Retirement saving is essential
If you are a member of a company pension plan, an RRSP should be used as
a supplementary investment. If you are not, an RRSP is a must. The major
reason to contribute to an RRSP is to provide retirement income. An
added value is the deferral of tax on both the funds contributed to the
plan and the investment income earned in the plan. You deduct the money
you place in an RRSP from your earned income, reducing your current tax
burden. The funds will be taxed when you withdraw them, which is usually
after retirement. At that time, both your income and your tax bracket
may be lower.
How much to contribute
In any year, you can contribute 18 per cent of your previous year's
"earned income" to an RRSP. Earned income is your salary or business
income for most people. However, it can also include research grants,
royalties, taxable alimony and child support, rental income, CPP/QPP
disability income, and other amounts.
The maximum contribution is:
2011 and following years, indexed to increases
in the average wage.
A company pension will affect your maximum allowed
contribution. You must deduct your "pension adjustment" from your RRSP
room to account for the pension. Your employer will report this amount
to you. The Canada Revenue Agency tracks your RRSP deduction limit for
the current year. You will find it on the notice of assessment issued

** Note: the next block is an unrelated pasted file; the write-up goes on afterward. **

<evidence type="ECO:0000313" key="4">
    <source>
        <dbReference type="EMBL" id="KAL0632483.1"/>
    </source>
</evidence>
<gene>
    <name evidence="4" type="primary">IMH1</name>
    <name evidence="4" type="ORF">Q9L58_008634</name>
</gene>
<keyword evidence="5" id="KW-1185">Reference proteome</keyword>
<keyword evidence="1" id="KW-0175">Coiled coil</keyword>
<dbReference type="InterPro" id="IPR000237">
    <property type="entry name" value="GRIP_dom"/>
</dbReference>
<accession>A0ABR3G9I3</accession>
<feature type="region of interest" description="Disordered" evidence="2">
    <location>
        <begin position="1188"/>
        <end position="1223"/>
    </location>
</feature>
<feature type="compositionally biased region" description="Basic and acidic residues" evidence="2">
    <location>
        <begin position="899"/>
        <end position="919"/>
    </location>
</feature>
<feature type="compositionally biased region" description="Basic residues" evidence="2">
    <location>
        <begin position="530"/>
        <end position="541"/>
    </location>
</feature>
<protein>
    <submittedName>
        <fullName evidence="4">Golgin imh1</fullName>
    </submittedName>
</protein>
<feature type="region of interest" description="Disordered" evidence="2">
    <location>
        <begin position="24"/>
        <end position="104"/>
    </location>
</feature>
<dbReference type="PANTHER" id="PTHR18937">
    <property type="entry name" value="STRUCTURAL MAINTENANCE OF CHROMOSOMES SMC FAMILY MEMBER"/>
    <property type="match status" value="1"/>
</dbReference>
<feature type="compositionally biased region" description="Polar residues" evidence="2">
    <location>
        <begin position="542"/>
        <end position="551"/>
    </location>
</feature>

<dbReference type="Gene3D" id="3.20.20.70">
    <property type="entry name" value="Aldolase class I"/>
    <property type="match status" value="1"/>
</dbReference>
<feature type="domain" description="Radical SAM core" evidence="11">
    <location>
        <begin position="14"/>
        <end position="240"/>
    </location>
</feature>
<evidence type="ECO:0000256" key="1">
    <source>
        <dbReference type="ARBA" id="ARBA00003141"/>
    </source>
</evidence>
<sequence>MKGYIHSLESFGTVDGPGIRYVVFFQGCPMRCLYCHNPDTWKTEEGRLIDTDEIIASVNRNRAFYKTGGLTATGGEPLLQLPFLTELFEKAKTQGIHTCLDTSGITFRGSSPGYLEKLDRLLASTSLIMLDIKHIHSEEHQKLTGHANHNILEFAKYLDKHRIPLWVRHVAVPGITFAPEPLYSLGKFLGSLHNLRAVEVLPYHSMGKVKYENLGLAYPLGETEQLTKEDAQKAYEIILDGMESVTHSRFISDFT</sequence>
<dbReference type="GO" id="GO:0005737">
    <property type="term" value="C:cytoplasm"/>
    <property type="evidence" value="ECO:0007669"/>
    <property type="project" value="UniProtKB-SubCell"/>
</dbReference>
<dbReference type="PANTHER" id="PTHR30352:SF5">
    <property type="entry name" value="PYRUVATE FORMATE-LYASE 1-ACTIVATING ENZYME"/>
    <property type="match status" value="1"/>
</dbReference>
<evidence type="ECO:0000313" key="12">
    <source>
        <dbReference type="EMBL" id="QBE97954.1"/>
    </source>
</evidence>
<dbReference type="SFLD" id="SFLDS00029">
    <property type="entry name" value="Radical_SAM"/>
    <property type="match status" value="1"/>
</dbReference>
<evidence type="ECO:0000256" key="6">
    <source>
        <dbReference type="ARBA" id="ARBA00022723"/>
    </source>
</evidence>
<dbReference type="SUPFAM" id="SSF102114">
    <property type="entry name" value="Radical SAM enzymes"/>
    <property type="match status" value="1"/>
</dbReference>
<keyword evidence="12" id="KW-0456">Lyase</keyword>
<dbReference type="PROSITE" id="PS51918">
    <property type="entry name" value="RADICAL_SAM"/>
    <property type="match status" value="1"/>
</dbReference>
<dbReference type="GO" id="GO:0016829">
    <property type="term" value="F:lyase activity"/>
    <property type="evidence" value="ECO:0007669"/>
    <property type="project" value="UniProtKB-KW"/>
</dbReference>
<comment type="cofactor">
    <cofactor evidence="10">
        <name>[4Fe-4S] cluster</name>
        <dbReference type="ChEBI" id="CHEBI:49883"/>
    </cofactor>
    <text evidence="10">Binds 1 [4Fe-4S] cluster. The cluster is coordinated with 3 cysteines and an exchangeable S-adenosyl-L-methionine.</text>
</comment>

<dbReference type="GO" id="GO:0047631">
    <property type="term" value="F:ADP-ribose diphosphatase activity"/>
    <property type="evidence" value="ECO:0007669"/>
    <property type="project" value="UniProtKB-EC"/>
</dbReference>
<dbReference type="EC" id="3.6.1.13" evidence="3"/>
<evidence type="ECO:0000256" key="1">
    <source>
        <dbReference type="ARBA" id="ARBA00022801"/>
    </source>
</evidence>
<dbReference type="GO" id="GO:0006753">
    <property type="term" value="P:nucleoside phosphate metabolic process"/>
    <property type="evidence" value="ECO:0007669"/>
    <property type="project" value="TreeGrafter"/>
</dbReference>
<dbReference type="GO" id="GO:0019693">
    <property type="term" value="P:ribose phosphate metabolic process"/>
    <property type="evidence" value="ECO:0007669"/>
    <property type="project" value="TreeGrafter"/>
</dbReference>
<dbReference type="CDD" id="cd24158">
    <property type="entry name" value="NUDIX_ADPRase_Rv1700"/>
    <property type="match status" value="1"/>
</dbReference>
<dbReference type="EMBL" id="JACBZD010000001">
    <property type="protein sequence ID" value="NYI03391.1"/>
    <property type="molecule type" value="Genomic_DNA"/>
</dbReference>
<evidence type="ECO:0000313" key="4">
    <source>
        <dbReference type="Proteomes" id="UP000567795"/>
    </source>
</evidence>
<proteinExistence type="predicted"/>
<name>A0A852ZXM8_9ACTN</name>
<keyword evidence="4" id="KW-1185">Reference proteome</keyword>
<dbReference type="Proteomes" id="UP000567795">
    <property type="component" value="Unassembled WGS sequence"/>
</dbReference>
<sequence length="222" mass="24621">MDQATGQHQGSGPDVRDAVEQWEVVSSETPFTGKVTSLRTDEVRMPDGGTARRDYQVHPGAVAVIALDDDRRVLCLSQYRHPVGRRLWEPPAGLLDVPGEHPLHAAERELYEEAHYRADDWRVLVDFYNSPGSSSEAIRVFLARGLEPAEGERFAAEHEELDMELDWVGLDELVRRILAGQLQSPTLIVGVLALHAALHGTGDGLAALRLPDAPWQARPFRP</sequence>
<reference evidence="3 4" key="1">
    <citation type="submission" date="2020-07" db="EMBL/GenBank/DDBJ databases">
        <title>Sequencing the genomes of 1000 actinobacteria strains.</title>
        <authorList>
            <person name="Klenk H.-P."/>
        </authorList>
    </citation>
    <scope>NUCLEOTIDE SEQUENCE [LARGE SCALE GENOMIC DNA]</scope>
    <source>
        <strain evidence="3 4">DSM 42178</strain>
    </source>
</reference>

for your previous year's tax return.
When to contribute
You have until 60 days after the end of the year to contribute to an
RRSP for that year. This means the busiest time for buying RRSP
investments is in the last two weeks of February. But that's not the
best time. It's far better to contribute regularly throughout the year.
It's easier to save a little at a time than a large lump sum. If you
don't make your maximum allowed contribution, you can make up the
difference in future years. You can carry forward your unused
contribution room indefinitely, but most Canadians have such a large
shortfall they will never make it up. And remember, the longer your
money is in the plan, the larger it grows.
Many investment options
RRSPs may seem straightforward, but they can be complicated by the many
ways to invest. These include segregated funds, mutual funds, guaranteed
investment certificates (GICs), fixed-income securities, Canada Savings
Bonds, qualified mortgages, and cash. In most plans, foreign investments
can be up to 30 per cent of the book value of your RRSP. Making the best
use of an RRSP involves tax, retirement, and investment planning. Your
financial advisor can help you make the right decisions. For more on
RRSPs, please feel free to contact.
Make up missed RRSP contribution
Every year, thousands of Canadians miss making an RRSP contribution.
Thousands more cannot make the full amount. The RRSP season falls right
after Christmas, when money is tight in many families. And far too many
people wait until the last minute to contribute.
How to carry forward
If you missed the deadline for this year's RRSP payment,
you've missed out on both a significant tax break and the opportunity to
let your retirement money grow tax-free. You can't catch up on that
time, but you can put the money in later. You can carry forward unused
contribution room. For every year that you do not contribute the full
amount, the unused contribution room accumulates. Look at the assessment
notice for last year's income tax return ?it will tell you the full
amount. But as that number gets bigger, the chances of ever making it up